Crude Oil Supply Buffaloes Bulls
1. Oil demand rises
2. Capital spending falls
3. New crude oil supply appears
4. Natural gas output rises


Al pic 2009_cropped

Alan Levine Chairman, Powerhouse
Table covers crude oil and principal products. Other products, including residual fuel oil and “other oils” are not shown, and changes in the stocks of these products are reflected in “Total Petroleum Products.” Statistics Source: Energy Information Administration “Weekly Petroleum Status Report” available at


The Matrix

The severe drop in price that brought WTI crude oil from $59.69 early in July to $46.68 as the month drew to a close was not halted by a brief end-of-month rally. The inability of crude oil prices to mount a credible advance has frustrated analysts, especially because several factors that should lead to a recovery are already in place.

Rising demand and reduced upstream capital investment have become well recognized bullish features of the oil markets. Lower supply, which should follow, has not appeared. And continuing abundance has overweighed demand and lower investment, holding prices down. Lower prices have invited even more bearish expectations from the oil trade.

OPEC has taken the lead in providing new supply. Still more negative price implications remain, apart from the OPEC surge. These include the prospect of more supply from Iran as sanctions are lifted. Another potential supply source could come from Libya should that country’s situation normalize. And production in the United States could resume its upward course as well.


Distillate fuel oil may also develop substantial weakness as we move into autumn. Harvest lies ahead but storage in mid-America is said to be much higher than in previous years. There is also the prospect of an El Nino winter, characterized by warmer temperatures.

Finally, the traditional autumn distillate fuel oil rally should be starting. This trade was very reliable for many years. More recently, however, the decline of oil as a heating fuel has accelerated in favor of natural gas. One observer notes that this rally has happened in only six of the past ten years.

The last year for which data on home heating oil sales are available is 2013. In that year, distillate sales to residential customers were 84 million barrels—about half as much as sold in 2003, ten years earlier. Residential sales were 6.1 per cent of total distillate fuel oil sales in 2013. This compares with 11.2 per cent in 2003.




Supply/Demand Balances

Supply/demand data in the United States for the week ending July 24, 2015 were released by the Energy Information Administration.

Total commercial stocks of petroleum increased 0.1 million net barrels during the week ending July 24, 2015.

Builds were reported in stocks of fuel ethanol, distillates, residual fuel oil, and propane. Draws were reported in stocks of RBOB, K-Jet fuel, and other oils.

Crude oil supplies in the United States decreased to 459.7 million barrels, a draw of 4.2 million barrels.

Crude oil supplies increased in two of the five PAD Districts. PADD 1 (East Cost) stocks grew 0.3 million barrels. PADD 2 (Midwest) stocks increased 0.2 million barrels. PADD 3 (Gulf Coast) stocks fell 3.2 million barrels. PADD 4 (Rockies) crude oil stocks decreased 0.2 million barrels, and PADD 5 (West Coast) stocks experienced a decline of 1.3 million barrels.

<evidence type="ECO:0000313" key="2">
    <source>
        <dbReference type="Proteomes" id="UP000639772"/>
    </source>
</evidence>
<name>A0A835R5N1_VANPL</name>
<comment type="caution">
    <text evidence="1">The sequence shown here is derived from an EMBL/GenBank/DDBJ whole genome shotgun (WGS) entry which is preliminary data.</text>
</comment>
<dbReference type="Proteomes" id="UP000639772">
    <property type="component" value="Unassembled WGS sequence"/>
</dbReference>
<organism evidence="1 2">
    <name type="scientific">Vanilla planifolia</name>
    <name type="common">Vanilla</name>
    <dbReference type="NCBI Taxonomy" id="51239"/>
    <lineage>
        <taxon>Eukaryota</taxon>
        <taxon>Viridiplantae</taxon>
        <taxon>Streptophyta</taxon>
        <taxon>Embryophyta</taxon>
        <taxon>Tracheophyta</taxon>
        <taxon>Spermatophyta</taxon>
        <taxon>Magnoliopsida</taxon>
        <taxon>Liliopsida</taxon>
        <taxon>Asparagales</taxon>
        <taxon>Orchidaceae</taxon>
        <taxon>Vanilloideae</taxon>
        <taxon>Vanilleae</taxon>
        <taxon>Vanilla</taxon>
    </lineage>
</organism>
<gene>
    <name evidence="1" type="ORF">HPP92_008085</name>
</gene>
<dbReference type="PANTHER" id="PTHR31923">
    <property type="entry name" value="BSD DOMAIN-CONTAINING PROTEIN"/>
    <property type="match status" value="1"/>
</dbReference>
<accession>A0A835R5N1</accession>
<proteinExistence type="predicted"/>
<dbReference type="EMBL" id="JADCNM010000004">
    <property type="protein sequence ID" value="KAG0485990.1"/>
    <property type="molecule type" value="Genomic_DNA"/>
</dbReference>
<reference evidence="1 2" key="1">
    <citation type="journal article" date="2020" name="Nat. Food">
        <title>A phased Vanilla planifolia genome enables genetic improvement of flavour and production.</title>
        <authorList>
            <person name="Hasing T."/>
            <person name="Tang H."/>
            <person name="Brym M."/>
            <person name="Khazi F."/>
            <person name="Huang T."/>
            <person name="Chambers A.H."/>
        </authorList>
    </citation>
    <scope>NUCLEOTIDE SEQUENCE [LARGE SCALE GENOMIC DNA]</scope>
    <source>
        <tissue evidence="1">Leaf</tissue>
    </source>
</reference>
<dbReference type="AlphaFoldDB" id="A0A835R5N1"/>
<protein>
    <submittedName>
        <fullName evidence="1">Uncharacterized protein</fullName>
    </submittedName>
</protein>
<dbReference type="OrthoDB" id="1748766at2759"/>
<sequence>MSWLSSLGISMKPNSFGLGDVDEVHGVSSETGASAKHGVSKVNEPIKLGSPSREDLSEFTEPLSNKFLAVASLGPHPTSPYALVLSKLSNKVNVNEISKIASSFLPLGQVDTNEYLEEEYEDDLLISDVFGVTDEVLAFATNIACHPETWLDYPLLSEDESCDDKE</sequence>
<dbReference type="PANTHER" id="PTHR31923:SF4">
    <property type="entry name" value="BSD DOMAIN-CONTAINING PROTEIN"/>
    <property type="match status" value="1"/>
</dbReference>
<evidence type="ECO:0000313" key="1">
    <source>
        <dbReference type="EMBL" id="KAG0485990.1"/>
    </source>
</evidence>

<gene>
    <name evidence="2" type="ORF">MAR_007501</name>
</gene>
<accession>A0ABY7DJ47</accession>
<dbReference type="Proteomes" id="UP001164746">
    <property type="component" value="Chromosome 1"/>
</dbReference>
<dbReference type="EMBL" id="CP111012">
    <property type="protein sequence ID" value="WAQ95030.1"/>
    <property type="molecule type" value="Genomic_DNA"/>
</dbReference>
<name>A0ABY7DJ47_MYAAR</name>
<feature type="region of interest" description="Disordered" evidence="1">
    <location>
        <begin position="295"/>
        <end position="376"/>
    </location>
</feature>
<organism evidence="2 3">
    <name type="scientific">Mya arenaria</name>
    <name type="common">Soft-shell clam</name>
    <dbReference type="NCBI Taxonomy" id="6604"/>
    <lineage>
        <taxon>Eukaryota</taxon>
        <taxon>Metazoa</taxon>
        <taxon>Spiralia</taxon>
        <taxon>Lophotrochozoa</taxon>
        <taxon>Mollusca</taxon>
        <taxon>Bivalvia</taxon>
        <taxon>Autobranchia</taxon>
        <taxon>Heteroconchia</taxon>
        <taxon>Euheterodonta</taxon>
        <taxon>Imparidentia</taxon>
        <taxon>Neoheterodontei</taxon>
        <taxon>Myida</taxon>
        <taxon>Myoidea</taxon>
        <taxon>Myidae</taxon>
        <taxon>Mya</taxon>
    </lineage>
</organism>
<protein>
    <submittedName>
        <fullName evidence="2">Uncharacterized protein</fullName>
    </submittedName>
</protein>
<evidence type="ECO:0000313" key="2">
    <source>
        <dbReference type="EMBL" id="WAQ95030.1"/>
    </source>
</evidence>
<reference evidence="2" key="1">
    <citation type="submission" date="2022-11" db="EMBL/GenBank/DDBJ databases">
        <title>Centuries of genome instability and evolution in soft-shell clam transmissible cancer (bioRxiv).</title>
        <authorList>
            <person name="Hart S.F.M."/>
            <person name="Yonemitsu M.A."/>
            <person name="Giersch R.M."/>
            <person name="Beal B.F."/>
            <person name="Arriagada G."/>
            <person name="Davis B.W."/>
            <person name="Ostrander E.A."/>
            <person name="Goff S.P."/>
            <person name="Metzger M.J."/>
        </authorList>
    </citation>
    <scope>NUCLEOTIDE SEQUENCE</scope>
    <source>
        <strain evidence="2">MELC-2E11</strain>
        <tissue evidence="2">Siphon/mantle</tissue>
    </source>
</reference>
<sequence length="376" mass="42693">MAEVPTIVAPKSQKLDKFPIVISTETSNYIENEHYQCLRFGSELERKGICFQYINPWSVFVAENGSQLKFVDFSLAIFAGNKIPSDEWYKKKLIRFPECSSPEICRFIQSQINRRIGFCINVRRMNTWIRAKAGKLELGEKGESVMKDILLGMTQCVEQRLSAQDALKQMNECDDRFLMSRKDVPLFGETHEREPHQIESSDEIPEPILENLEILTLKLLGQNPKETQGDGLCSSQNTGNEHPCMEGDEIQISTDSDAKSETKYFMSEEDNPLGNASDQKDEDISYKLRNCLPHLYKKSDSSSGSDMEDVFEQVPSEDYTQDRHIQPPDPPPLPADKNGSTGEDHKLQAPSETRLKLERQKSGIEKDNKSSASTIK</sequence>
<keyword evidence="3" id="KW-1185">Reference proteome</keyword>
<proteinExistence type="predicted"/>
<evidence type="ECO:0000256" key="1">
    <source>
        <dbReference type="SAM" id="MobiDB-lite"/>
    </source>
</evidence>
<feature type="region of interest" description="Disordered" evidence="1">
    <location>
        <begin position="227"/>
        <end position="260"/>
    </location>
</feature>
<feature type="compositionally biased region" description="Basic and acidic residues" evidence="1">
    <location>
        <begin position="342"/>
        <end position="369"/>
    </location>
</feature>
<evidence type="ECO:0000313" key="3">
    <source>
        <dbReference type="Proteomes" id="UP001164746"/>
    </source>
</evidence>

Cushing, Oklahoma inventories decreased to 57.7 million barrels, a draw of 0.2 million barrels.

Domestic crude oil production decreased 145,000 barrels daily to 9.413 million barrels per day. This crude oil production decline came from the Lower 48 states.

Crude oil imports averaged 7.545 million barrels per day, a daily decrease of 0.396 million barrels.

Refineries used 95.1 per cent of capacity, a decrease of 0.4 percentage points from the previous week.

Crude oil inputs to refineries decreased 108,000 barrels daily; there were 16.762 million barrels per day of crude oil run to facilities. Gross inputs, which include blending stocks, decreased 76,000 barrels per day to 17.084 million barrels daily.

Total petroleum product inventories saw an increase of 4.3 million barrels. Gasoline stocks fell 0.4 million barrels; total stocks are 215.9 million barrels.

Total product demand fell 0.775 million barrels daily to 20.246 million barrels per day.

Demand for gasoline decreased 411,000 barrels per day to 9.339 million barrels daily.

Distillate fuel oil supply gained 2.6 million barrels. Stocks are 144.1 million barrels. National demand was reported at 3.628 million barrels per day during the report week. This was a weekly decrease of 0.376 million barrels daily.

Propane added 1.8 million barrels to supply. There are 89.4 million barrels in storage. Current demand is estimated at 0.858 million barrels per day, a decrease of 243,000 barrels daily from the previous report week.


Natural Gas

According to the EIA: Net storage injection is higher than five-year average, but lower than last year’s build. The net injection reported for the week ending July 24 was 52 Bcf, down from 61 Bcf the previous week. This compares with the five-year average increase of 48 Bcf for the week and last year’s increase of 88 Bcf. Working gas inventories for the storage week totaled 2,880 Bcf, 586 Bcf (26%) higher than last year at this time and 85 Bcf (3%) higher than the five-year (2010-14) average.

Low prices are supporting demand. IEA indicates that U.S. natural gas consumption was 0.5 per cent higher during the report week. In particular, power consumption rose 1.4 per cent. Warm weather led to record power burns, exceeding the highs set in July 2012.

Low price did not constrain production either. Dry natural gas output rose 0.3 per cent during the report week and 4.8 per cent over last year at this time.


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